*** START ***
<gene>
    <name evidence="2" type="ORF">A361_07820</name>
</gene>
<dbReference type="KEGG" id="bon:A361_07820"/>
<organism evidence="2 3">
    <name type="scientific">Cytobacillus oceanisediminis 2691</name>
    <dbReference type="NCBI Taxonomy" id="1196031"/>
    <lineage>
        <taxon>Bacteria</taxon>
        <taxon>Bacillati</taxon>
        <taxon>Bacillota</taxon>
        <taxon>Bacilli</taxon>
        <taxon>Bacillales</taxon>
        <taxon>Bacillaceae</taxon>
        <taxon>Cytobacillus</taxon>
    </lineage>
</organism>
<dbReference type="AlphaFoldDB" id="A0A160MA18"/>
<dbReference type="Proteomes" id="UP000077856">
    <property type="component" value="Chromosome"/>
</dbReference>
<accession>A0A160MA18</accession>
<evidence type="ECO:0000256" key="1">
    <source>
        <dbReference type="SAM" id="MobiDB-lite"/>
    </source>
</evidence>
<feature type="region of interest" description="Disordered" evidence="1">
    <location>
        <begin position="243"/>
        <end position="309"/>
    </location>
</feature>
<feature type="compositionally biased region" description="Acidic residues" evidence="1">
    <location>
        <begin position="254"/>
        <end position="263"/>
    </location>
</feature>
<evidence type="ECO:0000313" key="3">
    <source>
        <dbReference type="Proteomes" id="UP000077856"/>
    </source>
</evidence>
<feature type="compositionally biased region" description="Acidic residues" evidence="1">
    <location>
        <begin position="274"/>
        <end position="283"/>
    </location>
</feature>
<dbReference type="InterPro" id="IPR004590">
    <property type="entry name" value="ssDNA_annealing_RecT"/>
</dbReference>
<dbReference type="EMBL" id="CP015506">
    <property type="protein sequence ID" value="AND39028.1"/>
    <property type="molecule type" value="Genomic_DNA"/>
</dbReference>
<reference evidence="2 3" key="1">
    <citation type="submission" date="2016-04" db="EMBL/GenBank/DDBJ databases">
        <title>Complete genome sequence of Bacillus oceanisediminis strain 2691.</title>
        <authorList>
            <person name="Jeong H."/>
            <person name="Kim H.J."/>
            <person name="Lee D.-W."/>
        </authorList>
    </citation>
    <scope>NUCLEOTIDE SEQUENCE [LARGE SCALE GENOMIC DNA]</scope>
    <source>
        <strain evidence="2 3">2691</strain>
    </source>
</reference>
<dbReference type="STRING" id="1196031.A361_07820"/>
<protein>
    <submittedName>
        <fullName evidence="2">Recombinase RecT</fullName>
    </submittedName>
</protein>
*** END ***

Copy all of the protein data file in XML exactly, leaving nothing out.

<gene>
    <name evidence="2" type="ORF">A361_07820</name>
</gene>
<dbReference type="KEGG" id="bon:A361_07820"/>
<organism evidence="2 3">
    <name type="scientific">Cytobacillus oceanisediminis 2691</name>
    <dbReference type="NCBI Taxonomy" id="1196031"/>
    <lineage>
        <taxon>Bacteria</taxon>
        <taxon>Bacillati</taxon>
        <taxon>Bacillota</taxon>
        <taxon>Bacilli</taxon>
        <taxon>Bacillales</taxon>
        <taxon>Bacillaceae</taxon>
        <taxon>Cytobacillus</taxon>
    </lineage>
</organism>
<dbReference type="AlphaFoldDB" id="A0A160MA18"/>
<dbReference type="Proteomes" id="UP000077856">
    <property type="component" value="Chromosome"/>
</dbReference>
<accession>A0A160MA18</accession>
<evidence type="ECO:0000256" key="1">
    <source>
        <dbReference type="SAM" id="MobiDB-lite"/>
    </source>
</evidence>
<feature type="region of interest" description="Disordered" evidence="1">
    <location>
        <begin position="243"/>
        <end position="309"/>
    </location>
</feature>
<feature type="compositionally biased region" description="Acidic residues" evidence="1">
    <location>
        <begin position="254"/>
        <end position="263"/>
    </location>
</feature>
<evidence type="ECO:0000313" key="3">
    <source>
        <dbReference type="Proteomes" id="UP000077856"/>
    </source>
</evidence>
<feature type="compositionally biased region" description="Acidic residues" evidence="1">
    <location>
        <begin position="274"/>
        <end position="283"/>
    </location>
</feature>
<dbReference type="InterPro" id="IPR004590">
    <property type="entry name" value="ssDNA_annealing_RecT"/>
</dbReference>
<dbReference type="EMBL" id="CP015506">
    <property type="protein sequence ID" value="AND39028.1"/>
    <property type="molecule type" value="Genomic_DNA"/>
</dbReference>
<reference evidence="2 3" key="1">
    <citation type="submission" date="2016-04" db="EMBL/GenBank/DDBJ databases">
        <title>Complete genome sequence of Bacillus oceanisediminis strain 2691.</title>
        <authorList>
            <person name="Jeong H."/>
            <person name="Kim H.J."/>
            <person name="Lee D.-W."/>
        </authorList>
    </citation>
    <scope>NUCLEOTIDE SEQUENCE [LARGE SCALE GENOMIC DNA]</scope>
    <source>
        <strain evidence="2 3">2691</strain>
    </source>
</reference>
<dbReference type="STRING" id="1196031.A361_07820"/>
<protein>
    <submittedName>
        <fullName evidence="2">Recombinase RecT</fullName>
    </submittedName>
</protein>